Before I left for Colombia in July 2017, I read a travel memoir by Michael Jacobs, Robber of Memories. He travelled along River Magdalena during the turbulence of civil war where he traced the memories of Gabriel García Márquez, who suffered from Alzheimer’s disease, just like his mother. In his captivating tale, while I cannot remember the exact story, I suspected it was a combination of his descriptive narration and my wild imagination which made Mompox, a town in Colombia strangely appealing to me.
Mompox – the town that was under the radar
Mompox inscribed as a UNESCO heritage site in 1995 for the significant role it played during Spanish colonisation. Today, it was pretty much a forgotten town where time stood still.
When I expressed interest in Mompox, I met with many surprised looks from the locals. Often, with a question that followed, “Why?”
But, why not? Most that I spoke to have yet visited the place and through our conversations, I was under the impression that it was an unfavourable, boring and hot-weathered town.
Really? For someone who was born and raised in the tropics, the hot weather was not a deterring factor. Nothing can stop me from a getaway to Mompox as I was keen to go over a weekend just to satisfy my curious mind.
Weekend Getaway to Mompox
When I realised that Bernard and Ronaldo are doing a getaway weekend to Mompox, I shamelessly asked if I could tag along. Well, the more the merrier!
So, I did zero research embarking on this journey. In case you don’t know me, I don’t like to do extensive research beforehand because it builds expectations and takes away any surprise element. I like to book just the essentials and go with an open mind.
I was optimistic about the adventure! Subconsciously, I was expecting Mompox to be more of a village, with rundown zinc roof houses and dirt roads. Throw in some free-roaming chickens, cattle and pigs the villagers rear.
Bucaramanga to Mompox
We set off on Friday evening on an overnight Copetran bus from Bucaramanga bus terminal. The entire journey took us 9 hours with a brief stopover at El Banco before arriving in Mompox at 6 in the morning.
We hopped off the bus and made our way into town; straight to the riverbank of Rio Magdalena where we saw the rising sun. I was in amazement when I saw how beautiful those white and yellow colonial houses amidst the solitude of an unwoken town.
Watching the sunrise got me filled with emotions. It was a feeling that was indescribable, far beyond surreal. All it took was a book for me to cross continents and by opportunity made it here.
Then after, we headed back to our separate accommodations to check-in. I booked a different one from the boys as they already booked their hotel before I decided to join them. Mine was a hostel that was 10 minutes walk away from the town centre.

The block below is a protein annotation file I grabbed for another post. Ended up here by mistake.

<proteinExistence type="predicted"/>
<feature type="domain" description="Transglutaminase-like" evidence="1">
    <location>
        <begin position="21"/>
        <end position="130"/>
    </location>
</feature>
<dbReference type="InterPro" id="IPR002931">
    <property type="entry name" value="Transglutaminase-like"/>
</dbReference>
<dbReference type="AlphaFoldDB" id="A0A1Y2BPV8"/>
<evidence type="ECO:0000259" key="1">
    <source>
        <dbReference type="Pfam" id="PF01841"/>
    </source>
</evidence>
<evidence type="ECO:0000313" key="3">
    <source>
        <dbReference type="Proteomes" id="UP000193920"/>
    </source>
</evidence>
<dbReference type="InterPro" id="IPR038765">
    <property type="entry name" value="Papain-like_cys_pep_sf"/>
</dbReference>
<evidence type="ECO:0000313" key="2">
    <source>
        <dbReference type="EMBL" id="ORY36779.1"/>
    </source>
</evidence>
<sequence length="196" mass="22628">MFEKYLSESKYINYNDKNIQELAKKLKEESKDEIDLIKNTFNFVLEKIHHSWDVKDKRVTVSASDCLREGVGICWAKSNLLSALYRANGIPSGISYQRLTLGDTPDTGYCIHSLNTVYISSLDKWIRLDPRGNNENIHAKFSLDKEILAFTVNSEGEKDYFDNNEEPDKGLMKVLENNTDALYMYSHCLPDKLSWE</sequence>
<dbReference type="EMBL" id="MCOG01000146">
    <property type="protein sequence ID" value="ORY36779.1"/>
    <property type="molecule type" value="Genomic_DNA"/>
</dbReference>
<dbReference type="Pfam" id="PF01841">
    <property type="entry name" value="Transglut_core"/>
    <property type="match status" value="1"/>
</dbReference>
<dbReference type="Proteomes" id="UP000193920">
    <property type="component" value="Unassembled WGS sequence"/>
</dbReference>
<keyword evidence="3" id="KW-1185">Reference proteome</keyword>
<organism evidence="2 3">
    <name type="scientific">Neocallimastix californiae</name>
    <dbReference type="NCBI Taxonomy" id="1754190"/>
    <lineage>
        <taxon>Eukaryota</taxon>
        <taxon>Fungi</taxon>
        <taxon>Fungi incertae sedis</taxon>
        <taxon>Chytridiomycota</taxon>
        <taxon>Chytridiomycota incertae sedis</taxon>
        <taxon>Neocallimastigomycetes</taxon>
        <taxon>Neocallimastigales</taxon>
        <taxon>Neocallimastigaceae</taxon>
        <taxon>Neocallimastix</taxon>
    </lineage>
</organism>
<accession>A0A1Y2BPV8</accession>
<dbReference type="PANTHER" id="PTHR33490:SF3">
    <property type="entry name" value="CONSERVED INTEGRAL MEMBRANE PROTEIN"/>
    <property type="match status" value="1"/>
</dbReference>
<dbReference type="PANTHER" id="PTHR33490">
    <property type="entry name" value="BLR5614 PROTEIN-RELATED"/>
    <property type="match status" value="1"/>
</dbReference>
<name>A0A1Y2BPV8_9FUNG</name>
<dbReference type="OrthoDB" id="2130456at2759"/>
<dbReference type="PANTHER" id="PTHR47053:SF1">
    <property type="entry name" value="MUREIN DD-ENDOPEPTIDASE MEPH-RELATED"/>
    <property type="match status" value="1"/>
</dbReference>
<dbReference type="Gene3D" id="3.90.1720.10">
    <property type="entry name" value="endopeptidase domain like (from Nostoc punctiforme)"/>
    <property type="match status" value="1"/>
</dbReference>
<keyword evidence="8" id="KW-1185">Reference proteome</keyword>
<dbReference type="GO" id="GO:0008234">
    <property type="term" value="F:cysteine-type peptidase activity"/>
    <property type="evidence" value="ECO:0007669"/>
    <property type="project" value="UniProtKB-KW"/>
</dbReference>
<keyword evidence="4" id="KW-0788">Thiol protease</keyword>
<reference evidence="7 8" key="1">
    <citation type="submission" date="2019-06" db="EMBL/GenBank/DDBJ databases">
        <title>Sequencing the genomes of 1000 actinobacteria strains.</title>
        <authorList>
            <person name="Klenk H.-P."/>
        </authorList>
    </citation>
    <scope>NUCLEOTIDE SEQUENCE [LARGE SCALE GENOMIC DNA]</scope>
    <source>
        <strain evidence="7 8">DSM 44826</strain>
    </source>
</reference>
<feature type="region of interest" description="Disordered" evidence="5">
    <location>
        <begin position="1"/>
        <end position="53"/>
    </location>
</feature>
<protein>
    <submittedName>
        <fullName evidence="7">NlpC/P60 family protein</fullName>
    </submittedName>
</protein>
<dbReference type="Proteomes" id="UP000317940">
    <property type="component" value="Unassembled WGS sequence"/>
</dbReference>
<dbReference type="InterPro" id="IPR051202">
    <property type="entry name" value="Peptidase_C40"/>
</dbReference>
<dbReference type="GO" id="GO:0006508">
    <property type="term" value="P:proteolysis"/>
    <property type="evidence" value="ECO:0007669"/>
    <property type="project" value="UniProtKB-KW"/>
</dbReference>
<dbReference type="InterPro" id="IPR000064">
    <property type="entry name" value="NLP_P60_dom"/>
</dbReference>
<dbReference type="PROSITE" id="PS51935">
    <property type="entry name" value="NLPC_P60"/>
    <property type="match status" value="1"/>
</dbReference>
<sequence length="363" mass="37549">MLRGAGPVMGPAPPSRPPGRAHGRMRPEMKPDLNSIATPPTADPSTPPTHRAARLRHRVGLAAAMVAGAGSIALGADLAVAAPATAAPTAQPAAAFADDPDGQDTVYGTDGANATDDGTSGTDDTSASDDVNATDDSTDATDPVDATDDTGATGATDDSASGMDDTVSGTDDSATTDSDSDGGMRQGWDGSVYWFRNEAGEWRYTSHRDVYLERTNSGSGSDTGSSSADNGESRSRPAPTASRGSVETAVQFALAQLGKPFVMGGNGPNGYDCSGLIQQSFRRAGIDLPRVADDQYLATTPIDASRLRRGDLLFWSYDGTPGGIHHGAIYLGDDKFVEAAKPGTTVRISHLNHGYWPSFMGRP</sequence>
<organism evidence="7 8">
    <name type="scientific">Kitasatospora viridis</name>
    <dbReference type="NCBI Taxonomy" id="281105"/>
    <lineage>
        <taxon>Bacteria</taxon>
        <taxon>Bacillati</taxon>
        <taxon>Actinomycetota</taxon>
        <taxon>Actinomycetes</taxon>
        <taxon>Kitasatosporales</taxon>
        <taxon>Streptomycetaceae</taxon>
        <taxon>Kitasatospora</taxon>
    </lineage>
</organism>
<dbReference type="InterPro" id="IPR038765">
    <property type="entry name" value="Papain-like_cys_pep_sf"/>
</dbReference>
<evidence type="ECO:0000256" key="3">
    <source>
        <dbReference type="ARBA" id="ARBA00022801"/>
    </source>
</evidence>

The town was already bustling with life when we rejoined back for breakfast. A part of it reminded me of home. Um, the heat and humidity (part).
The First Morning
We stumbled upon a street food stall that was selling local snacks which seemed popular with the locals. The food was made on the spot and as soon as it was ready, it was gone within minutes!
We had good feelings about it. True enough, their relleno which was potato stuffed with minced beef was very tasty. It was probably the best thing I ate in Mompox. While I had no photos, I know they would not do justice to the breakfast we had.
Then after, we explored the picturesque streets and checked out beautiful photo spots under the cloudless sky. It got to a point where the heat was too unbearable that we sought refuge in the boy’s hotel which was right in the heart of the town. It has a spacious Spanish colonial styled common area where I drifted into a siesta on a hammock.
Sailing along Rio Magdalena
We boarded a boat to sail down one of the most important rivers in Colombia, Rio Magdalena. It was beyond my wildest dream to cruise down the river. I felt like I was reliving a part of Gabriel García Márquez and Michael Jacobs, in a commercial way.
The landscape of the river, greens and blue sky were incredible! We went past nearby islands, villages and animals.
Occasionally, other local boats would pass by. Along the way, the guide would explain certain sights to us in Spanish. Sadly, I could only understand about 20% of the things he said. Hey, I tried!
Sometimes, our boatman would head to the front of the boat with a long pole to clear the path from the overgrown plants as though we were sailing on unchartered waterways.
As we stopped by a freshwater lagoon, we immediately took the chance to jump into the water to cool off from the heat.
It was such an epic expedition. We watched the sunset from the boat as we journeyed in darkness back to the dock with a faint lamp and millions of stars guiding the way.
A Dark and Dead Town